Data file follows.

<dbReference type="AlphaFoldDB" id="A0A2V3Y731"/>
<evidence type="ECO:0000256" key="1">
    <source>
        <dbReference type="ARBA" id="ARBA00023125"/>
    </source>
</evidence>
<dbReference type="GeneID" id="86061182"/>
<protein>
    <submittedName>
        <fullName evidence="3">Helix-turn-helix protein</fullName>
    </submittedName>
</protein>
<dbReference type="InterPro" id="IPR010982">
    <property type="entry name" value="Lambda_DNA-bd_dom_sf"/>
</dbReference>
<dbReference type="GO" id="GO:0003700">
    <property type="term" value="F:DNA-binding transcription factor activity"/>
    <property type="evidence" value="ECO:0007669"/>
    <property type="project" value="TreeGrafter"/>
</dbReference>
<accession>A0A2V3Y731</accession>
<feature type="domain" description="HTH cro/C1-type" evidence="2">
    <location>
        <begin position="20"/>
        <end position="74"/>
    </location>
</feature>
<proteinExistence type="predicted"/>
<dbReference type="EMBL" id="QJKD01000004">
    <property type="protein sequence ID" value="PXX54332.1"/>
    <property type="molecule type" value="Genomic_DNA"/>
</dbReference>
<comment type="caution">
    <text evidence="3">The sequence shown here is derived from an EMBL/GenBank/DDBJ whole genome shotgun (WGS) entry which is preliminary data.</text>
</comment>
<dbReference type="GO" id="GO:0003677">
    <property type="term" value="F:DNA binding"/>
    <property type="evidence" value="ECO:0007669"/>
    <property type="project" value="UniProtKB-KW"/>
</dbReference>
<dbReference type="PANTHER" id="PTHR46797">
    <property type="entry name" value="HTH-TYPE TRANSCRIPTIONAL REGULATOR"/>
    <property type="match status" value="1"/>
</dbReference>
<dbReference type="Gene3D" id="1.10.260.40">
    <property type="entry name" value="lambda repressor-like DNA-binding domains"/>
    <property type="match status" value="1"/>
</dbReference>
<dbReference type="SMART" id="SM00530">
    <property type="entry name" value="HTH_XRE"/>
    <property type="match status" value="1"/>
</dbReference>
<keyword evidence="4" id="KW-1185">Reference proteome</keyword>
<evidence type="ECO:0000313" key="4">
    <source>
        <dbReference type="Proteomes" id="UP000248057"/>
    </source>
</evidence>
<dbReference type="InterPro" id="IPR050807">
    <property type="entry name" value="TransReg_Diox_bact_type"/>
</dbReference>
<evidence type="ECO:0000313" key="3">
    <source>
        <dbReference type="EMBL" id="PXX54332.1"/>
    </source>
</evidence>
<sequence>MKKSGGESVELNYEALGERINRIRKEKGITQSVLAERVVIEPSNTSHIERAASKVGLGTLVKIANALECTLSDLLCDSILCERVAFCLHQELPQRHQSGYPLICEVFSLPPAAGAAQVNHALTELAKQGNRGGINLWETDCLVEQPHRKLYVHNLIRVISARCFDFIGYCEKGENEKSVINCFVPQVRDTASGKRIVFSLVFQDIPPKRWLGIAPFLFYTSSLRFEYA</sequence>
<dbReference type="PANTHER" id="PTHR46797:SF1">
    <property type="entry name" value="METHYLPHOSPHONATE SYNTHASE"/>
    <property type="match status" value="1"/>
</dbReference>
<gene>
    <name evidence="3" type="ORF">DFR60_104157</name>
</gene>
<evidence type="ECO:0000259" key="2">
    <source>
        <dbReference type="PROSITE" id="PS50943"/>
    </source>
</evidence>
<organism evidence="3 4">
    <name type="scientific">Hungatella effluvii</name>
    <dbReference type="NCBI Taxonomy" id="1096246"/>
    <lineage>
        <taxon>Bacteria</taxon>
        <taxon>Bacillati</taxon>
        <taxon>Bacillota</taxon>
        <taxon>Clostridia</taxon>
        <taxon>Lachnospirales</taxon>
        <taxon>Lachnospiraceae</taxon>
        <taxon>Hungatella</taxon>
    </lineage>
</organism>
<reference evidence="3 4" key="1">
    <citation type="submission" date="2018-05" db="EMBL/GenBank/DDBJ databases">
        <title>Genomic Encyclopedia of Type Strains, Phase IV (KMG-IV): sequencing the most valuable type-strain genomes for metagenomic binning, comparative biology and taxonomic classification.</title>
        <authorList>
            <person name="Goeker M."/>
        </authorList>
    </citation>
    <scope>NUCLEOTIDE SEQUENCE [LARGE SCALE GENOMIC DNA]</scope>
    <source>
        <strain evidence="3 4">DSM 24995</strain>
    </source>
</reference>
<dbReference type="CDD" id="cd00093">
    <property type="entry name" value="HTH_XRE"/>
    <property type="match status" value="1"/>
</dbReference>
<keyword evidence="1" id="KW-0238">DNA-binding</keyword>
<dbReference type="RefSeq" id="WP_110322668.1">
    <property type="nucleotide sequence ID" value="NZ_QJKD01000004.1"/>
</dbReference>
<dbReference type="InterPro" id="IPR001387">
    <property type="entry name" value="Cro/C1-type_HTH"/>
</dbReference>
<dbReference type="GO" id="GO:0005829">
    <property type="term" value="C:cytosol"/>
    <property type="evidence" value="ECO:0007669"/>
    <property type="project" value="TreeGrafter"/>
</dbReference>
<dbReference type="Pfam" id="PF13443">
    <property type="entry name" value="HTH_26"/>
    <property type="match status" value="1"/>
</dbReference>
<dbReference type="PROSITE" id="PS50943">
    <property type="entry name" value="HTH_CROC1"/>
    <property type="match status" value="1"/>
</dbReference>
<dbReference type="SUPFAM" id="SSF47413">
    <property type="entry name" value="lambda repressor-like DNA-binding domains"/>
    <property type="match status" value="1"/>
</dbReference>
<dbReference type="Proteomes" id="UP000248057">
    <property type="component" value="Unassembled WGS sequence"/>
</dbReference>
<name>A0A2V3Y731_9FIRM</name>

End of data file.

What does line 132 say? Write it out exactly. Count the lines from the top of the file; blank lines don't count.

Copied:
</dbReference>